American Humor: In Search of the Best Shade Tree

The last laugh column shares MOTHER EARTH NEWS reader submitted regional American humor with other MOTHER readers.


| August/September 1996



157-96-i1

In search of the perfect shade tree.


ILLUSTRATION: SKIP BAKER

Last Laugh shares MOTHER EARTH NEWS reader submitted American humor with other readers.  

American Humor: In Search of the Best Shade Tree

C'mon in, the shade's fine. 

I do not hold designer trees — Bradford pear, weeping cherry, crabapple, and the like — much in favor. They are nice, pretty to look at, but their shade is fleeting and you cannot rest your shoulders against their trunks.

I prefer trees that were planted before I was born — trees that I can lie beneath the live long summer day and not once be touched by the sun.

My friends return from vacations boasting of even tans, sunny beaches, and cloudless cruises. I return and would tell (if anyone would listen) of anonymous trees in whose shade I rested and pondered as lazy as a leaf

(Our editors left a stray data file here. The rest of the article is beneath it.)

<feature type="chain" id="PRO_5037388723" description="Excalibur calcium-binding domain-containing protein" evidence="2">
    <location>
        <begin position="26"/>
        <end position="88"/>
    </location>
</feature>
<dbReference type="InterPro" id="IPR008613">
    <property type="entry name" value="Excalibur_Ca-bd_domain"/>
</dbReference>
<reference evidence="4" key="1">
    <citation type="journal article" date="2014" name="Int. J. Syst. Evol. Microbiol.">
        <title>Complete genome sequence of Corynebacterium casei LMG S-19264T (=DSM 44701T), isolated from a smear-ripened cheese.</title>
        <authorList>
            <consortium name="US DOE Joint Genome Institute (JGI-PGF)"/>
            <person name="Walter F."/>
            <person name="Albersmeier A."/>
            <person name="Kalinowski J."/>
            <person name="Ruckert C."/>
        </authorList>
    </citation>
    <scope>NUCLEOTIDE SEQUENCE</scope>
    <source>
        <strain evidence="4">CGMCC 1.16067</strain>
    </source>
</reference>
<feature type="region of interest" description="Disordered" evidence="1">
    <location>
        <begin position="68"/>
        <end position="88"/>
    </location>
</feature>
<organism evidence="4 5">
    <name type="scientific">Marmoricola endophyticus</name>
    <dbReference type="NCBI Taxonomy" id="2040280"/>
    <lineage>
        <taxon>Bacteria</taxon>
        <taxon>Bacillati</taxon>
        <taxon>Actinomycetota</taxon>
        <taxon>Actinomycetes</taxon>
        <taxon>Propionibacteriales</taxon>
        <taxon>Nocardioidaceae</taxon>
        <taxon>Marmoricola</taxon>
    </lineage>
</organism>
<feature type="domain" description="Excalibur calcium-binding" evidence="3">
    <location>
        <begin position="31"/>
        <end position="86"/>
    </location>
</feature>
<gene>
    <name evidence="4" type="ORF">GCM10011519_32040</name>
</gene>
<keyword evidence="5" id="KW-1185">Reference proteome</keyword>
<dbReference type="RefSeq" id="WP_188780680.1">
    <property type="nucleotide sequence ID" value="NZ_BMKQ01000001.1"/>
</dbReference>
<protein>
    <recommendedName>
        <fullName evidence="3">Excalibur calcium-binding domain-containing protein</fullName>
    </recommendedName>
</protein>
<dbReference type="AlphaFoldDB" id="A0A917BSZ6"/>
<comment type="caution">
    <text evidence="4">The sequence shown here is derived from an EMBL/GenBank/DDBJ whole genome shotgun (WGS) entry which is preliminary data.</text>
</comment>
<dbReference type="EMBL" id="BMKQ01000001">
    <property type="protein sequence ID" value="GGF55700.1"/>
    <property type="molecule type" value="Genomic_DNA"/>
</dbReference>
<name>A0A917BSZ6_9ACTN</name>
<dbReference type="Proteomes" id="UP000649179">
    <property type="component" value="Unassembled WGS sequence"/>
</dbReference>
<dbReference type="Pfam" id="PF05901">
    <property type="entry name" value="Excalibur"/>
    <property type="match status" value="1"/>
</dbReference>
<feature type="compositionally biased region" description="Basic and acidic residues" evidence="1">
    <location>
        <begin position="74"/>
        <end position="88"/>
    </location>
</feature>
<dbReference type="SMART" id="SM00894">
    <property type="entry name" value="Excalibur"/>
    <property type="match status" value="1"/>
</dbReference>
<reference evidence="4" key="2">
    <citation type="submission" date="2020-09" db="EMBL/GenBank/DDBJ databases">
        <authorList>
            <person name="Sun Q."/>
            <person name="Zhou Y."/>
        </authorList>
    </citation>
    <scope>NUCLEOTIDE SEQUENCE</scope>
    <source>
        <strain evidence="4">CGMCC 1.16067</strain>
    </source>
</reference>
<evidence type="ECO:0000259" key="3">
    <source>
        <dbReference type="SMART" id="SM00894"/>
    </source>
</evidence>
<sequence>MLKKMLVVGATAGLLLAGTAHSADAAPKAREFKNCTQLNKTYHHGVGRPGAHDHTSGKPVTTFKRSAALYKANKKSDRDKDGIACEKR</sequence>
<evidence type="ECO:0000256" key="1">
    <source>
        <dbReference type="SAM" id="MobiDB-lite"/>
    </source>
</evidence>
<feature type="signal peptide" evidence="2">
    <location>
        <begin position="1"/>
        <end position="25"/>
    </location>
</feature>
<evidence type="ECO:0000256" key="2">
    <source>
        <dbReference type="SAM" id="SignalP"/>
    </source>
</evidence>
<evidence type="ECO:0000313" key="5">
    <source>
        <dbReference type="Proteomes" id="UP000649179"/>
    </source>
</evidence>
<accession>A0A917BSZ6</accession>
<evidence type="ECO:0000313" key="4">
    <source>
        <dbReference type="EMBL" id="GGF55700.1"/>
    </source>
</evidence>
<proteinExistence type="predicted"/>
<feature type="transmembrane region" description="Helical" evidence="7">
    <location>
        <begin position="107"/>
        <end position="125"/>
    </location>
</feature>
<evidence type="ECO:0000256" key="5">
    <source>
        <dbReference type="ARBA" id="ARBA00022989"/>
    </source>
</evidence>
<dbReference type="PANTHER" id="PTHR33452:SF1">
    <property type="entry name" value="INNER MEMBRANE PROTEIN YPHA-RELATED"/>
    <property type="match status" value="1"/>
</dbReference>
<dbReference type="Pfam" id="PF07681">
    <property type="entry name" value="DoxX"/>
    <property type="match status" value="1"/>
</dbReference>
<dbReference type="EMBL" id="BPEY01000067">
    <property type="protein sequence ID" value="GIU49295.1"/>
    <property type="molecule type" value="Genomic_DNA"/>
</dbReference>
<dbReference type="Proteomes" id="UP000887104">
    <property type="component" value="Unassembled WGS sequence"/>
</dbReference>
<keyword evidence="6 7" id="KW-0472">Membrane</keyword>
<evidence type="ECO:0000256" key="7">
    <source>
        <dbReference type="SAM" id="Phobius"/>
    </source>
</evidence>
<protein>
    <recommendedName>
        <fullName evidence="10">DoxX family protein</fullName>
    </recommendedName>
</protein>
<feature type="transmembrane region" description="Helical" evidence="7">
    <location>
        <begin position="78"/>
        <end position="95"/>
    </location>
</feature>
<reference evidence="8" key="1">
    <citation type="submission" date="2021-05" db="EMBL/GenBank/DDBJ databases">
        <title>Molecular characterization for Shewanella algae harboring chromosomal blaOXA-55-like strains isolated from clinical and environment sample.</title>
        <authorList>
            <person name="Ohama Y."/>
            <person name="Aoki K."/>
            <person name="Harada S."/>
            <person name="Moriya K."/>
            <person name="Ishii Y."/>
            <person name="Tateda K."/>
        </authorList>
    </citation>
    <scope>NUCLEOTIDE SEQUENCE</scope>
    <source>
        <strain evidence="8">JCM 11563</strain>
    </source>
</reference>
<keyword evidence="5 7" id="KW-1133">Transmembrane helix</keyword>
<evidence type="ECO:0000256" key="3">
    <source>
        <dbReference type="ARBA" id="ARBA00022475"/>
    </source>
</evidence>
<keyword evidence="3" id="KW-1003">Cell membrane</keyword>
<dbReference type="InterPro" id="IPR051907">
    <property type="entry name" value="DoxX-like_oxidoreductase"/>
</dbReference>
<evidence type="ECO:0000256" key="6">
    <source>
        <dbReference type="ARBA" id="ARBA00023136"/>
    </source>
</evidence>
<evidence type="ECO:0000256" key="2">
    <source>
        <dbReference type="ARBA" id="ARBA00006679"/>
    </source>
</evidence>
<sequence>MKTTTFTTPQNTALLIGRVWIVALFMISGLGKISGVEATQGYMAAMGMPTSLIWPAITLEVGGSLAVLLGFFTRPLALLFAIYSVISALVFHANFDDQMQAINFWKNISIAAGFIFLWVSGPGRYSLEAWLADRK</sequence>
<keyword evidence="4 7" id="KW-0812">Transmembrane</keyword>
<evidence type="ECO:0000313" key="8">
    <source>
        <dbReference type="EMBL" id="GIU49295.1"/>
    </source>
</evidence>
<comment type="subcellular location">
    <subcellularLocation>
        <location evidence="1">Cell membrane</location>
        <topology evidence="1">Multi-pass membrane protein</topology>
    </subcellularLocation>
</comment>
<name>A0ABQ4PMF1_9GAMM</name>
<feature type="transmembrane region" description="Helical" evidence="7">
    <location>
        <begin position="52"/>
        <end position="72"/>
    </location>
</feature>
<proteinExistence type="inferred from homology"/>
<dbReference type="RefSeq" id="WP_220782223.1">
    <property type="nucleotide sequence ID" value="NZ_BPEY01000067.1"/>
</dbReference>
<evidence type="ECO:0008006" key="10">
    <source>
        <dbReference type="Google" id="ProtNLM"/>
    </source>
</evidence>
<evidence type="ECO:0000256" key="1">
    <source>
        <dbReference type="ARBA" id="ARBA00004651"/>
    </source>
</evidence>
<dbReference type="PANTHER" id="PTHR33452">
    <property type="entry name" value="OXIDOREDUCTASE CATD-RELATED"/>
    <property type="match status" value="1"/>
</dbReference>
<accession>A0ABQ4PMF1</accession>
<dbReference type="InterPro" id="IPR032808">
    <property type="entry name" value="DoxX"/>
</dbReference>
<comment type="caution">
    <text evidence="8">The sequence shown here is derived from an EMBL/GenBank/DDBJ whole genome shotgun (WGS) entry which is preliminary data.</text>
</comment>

on a windless day "Disneyland was nice, but there was this live oak just outside my motel room and ..." or "In London I saw this double row of magnificent horse chestnut trees near one of those palaces or something." I have a vacation goal: there is a saman tree on the campus of the University of the West Indies in Trinidad whose shade covers an area of more than half an acre!





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